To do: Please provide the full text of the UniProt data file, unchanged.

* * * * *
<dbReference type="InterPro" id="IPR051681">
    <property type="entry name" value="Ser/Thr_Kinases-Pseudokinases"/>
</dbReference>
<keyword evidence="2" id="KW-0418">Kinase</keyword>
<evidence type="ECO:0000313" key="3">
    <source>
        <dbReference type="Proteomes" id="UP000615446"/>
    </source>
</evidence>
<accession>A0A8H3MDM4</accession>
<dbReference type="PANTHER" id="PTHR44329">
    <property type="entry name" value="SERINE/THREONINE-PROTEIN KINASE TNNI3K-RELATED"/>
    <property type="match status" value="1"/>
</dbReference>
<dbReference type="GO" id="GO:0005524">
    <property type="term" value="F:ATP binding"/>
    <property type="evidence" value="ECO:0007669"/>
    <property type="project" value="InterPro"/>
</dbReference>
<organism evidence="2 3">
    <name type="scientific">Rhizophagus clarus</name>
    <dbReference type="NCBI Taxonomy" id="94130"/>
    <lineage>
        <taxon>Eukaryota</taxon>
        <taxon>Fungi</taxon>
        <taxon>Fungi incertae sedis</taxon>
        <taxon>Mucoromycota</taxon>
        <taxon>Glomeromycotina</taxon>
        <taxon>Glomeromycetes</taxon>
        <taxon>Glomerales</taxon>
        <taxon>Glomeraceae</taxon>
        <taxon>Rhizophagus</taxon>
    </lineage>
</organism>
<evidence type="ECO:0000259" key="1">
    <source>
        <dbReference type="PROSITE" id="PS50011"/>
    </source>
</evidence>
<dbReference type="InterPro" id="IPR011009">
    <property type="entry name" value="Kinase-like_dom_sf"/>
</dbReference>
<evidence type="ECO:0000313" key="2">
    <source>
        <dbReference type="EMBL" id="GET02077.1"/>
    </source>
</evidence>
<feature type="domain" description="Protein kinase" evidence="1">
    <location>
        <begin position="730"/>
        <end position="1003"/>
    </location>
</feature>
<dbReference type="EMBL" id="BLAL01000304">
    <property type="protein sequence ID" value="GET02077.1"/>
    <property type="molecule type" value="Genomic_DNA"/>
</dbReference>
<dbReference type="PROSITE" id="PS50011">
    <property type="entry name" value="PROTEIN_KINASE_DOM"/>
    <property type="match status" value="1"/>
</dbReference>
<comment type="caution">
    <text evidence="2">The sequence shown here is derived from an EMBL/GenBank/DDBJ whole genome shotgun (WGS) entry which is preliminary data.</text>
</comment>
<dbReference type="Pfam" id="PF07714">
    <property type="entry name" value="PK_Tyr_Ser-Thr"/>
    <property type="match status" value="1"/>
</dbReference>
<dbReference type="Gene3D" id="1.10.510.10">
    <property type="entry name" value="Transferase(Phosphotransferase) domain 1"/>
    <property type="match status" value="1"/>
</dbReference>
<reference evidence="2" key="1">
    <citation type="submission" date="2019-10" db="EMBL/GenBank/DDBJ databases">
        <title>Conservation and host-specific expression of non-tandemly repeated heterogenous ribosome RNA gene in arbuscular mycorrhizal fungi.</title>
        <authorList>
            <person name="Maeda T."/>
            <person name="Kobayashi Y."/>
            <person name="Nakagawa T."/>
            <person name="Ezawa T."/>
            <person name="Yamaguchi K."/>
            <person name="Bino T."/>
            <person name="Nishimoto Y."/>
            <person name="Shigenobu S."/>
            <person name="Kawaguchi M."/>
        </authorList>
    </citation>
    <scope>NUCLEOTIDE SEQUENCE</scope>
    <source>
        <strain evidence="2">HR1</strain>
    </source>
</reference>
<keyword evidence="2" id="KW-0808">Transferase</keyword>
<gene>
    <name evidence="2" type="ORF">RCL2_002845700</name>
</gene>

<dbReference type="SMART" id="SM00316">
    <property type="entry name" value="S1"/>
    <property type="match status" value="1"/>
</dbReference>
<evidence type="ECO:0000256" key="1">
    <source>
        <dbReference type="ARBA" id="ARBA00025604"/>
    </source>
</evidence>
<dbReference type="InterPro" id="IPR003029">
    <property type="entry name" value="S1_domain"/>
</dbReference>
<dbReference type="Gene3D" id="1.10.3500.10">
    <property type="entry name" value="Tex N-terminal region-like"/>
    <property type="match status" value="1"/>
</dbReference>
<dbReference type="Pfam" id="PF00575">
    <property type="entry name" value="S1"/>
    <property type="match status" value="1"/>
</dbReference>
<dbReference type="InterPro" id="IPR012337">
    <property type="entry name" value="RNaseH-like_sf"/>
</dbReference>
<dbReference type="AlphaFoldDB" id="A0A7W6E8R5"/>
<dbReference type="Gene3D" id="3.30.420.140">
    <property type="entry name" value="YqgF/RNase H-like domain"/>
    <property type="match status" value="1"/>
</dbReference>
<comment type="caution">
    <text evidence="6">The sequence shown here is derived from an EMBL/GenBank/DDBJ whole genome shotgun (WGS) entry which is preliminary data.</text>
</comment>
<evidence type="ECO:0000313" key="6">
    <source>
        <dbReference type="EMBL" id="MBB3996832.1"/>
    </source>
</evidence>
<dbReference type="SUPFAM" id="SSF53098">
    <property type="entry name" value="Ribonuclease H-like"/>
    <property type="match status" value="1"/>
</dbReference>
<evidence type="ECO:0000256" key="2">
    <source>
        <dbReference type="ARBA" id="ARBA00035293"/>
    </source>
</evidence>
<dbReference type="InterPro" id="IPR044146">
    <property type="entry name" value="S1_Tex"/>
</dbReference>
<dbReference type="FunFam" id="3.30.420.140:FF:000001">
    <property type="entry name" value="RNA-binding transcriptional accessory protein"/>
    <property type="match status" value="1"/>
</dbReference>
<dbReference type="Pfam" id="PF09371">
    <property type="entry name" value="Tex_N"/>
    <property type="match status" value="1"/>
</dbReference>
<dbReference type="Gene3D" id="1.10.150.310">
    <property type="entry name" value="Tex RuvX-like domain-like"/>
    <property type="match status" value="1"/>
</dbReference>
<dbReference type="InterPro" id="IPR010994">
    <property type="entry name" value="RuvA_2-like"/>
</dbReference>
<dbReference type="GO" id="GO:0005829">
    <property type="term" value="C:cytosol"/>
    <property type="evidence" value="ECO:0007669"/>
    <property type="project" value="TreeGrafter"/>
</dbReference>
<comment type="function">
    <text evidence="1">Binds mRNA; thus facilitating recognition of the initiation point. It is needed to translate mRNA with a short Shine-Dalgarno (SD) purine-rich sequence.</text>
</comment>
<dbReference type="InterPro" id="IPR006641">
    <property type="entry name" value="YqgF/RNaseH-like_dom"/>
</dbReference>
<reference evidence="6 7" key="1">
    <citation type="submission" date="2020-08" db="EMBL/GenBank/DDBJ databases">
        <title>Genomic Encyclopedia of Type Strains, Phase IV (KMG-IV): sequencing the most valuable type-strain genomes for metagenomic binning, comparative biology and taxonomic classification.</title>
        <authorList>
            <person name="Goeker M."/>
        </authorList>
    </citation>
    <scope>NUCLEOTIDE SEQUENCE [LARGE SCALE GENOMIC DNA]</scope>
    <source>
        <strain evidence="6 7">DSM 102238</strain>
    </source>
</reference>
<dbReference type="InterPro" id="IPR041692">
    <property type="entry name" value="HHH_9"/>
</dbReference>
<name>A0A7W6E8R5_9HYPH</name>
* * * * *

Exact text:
<dbReference type="InterPro" id="IPR051681">
    <property type="entry name" value="Ser/Thr_Kinases-Pseudokinases"/>
</dbReference>
<keyword evidence="2" id="KW-0418">Kinase</keyword>
<evidence type="ECO:0000313" key="3">
    <source>
        <dbReference type="Proteomes" id="UP000615446"/>
    </source>
</evidence>
<accession>A0A8H3MDM4</accession>
<dbReference type="PANTHER" id="PTHR44329">
    <property type="entry name" value="SERINE/THREONINE-PROTEIN KINASE TNNI3K-RELATED"/>
    <property type="match status" value="1"/>
</dbReference>
<dbReference type="GO" id="GO:0005524">
    <property type="term" value="F:ATP binding"/>
    <property type="evidence" value="ECO:0007669"/>
    <property type="project" value="InterPro"/>
</dbReference>
<organism evidence="2 3">
    <name type="scientific">Rhizophagus clarus</name>
    <dbReference type="NCBI Taxonomy" id="94130"/>
    <lineage>
        <taxon>Eukaryota</taxon>
        <taxon>Fungi</taxon>
        <taxon>Fungi incertae sedis</taxon>
        <taxon>Mucoromycota</taxon>
        <taxon>Glomeromycotina</taxon>
        <taxon>Glomeromycetes</taxon>
        <taxon>Glomerales</taxon>
        <taxon>Glomeraceae</taxon>
        <taxon>Rhizophagus</taxon>
    </lineage>
</organism>
<evidence type="ECO:0000259" key="1">
    <source>
        <dbReference type="PROSITE" id="PS50011"/>
    </source>
</evidence>
<dbReference type="InterPro" id="IPR011009">
    <property type="entry name" value="Kinase-like_dom_sf"/>
</dbReference>
<evidence type="ECO:0000313" key="2">
    <source>
        <dbReference type="EMBL" id="GET02077.1"/>
    </source>
</evidence>
<feature type="domain" description="Protein kinase" evidence="1">
    <location>
        <begin position="730"/>
        <end position="1003"/>
    </location>
</feature>
<dbReference type="EMBL" id="BLAL01000304">
    <property type="protein sequence ID" value="GET02077.1"/>
    <property type="molecule type" value="Genomic_DNA"/>
</dbReference>
<dbReference type="PROSITE" id="PS50011">
    <property type="entry name" value="PROTEIN_KINASE_DOM"/>
    <property type="match status" value="1"/>
</dbReference>
<comment type="caution">
    <text evidence="2">The sequence shown here is derived from an EMBL/GenBank/DDBJ whole genome shotgun (WGS) entry which is preliminary data.</text>
</comment>
<dbReference type="Pfam" id="PF07714">
    <property type="entry name" value="PK_Tyr_Ser-Thr"/>
    <property type="match status" value="1"/>
</dbReference>
<dbReference type="Gene3D" id="1.10.510.10">
    <property type="entry name" value="Transferase(Phosphotransferase) domain 1"/>
    <property type="match status" value="1"/>
</dbReference>
<reference evidence="2" key="1">
    <citation type="submission" date="2019-10" db="EMBL/GenBank/DDBJ databases">
        <title>Conservation and host-specific expression of non-tandemly repeated heterogenous ribosome RNA gene in arbuscular mycorrhizal fungi.</title>
        <authorList>
            <person name="Maeda T."/>
            <person name="Kobayashi Y."/>
            <person name="Nakagawa T."/>
            <person name="Ezawa T."/>
            <person name="Yamaguchi K."/>
            <person name="Bino T."/>
            <person name="Nishimoto Y."/>
            <person name="Shigenobu S."/>
            <person name="Kawaguchi M."/>
        </authorList>
    </citation>
    <scope>NUCLEOTIDE SEQUENCE</scope>
    <source>
        <strain evidence="2">HR1</strain>
    </source>
</reference>
<keyword evidence="2" id="KW-0808">Transferase</keyword>
<gene>
    <name evidence="2" type="ORF">RCL2_002845700</name>
</gene>

<dbReference type="SMART" id="SM00316">
    <property type="entry name" value="S1"/>
    <property type="match status" value="1"/>
</dbReference>
<evidence type="ECO:0000256" key="1">
    <source>
        <dbReference type="ARBA" id="ARBA00025604"/>
    </source>
</evidence>
<dbReference type="InterPro" id="IPR003029">
    <property type="entry name" value="S1_domain"/>
</dbReference>
<dbReference type="Gene3D" id="1.10.3500.10">
    <property type="entry name" value="Tex N-terminal region-like"/>
    <property type="match status" value="1"/>
</dbReference>
<dbReference type="Pfam" id="PF00575">
    <property type="entry name" value="S1"/>
    <property type="match status" value="1"/>
</dbReference>
<dbReference type="InterPro" id="IPR012337">
    <property type="entry name" value="RNaseH-like_sf"/>
</dbReference>
<dbReference type="AlphaFoldDB" id="A0A7W6E8R5"/>
<dbReference type="Gene3D" id="3.30.420.140">
    <property type="entry name" value="YqgF/RNase H-like domain"/>
    <property type="match status" value="1"/>
</dbReference>
<comment type="caution">
    <text evidence="6">The sequence shown here is derived from an EMBL/GenBank/DDBJ whole genome shotgun (WGS) entry which is preliminary data.</text>
</comment>
<evidence type="ECO:0000313" key="6">
    <source>
        <dbReference type="EMBL" id="MBB3996832.1"/>
    </source>
</evidence>
<dbReference type="SUPFAM" id="SSF53098">
    <property type="entry name" value="Ribonuclease H-like"/>
    <property type="match status" value="1"/>
</dbReference>
<evidence type="ECO:0000256" key="2">
    <source>
        <dbReference type="ARBA" id="ARBA00035293"/>
    </source>
</evidence>
<dbReference type="InterPro" id="IPR044146">
    <property type="entry name" value="S1_Tex"/>
</dbReference>
<dbReference type="FunFam" id="3.30.420.140:FF:000001">
    <property type="entry name" value="RNA-binding transcriptional accessory protein"/>
    <property type="match status" value="1"/>
</dbReference>
<dbReference type="Pfam" id="PF09371">
    <property type="entry name" value="Tex_N"/>
    <property type="match status" value="1"/>
</dbReference>
<dbReference type="Gene3D" id="1.10.150.310">
    <property type="entry name" value="Tex RuvX-like domain-like"/>
    <property type="match status" value="1"/>
</dbReference>
<dbReference type="InterPro" id="IPR010994">
    <property type="entry name" value="RuvA_2-like"/>
</dbReference>
<dbReference type="GO" id="GO:0005829">
    <property type="term" value="C:cytosol"/>
    <property type="evidence" value="ECO:0007669"/>
    <property type="project" value="TreeGrafter"/>
</dbReference>
<comment type="function">
    <text evidence="1">Binds mRNA; thus facilitating recognition of the initiation point. It is needed to translate mRNA with a short Shine-Dalgarno (SD) purine-rich sequence.</text>
</comment>
<dbReference type="InterPro" id="IPR006641">
    <property type="entry name" value="YqgF/RNaseH-like_dom"/>
</dbReference>
<reference evidence="6 7" key="1">
    <citation type="submission" date="2020-08" db="EMBL/GenBank/DDBJ databases">
        <title>Genomic Encyclopedia of Type Strains, Phase IV (KMG-IV): sequencing the most valuable type-strain genomes for metagenomic binning, comparative biology and taxonomic classification.</title>
        <authorList>
            <person name="Goeker M."/>
        </authorList>
    </citation>
    <scope>NUCLEOTIDE SEQUENCE [LARGE SCALE GENOMIC DNA]</scope>
    <source>
        <strain evidence="6 7">DSM 102238</strain>
    </source>
</reference>
<dbReference type="InterPro" id="IPR041692">
    <property type="entry name" value="HHH_9"/>
</dbReference>
<name>A0A7W6E8R5_9HYPH</name>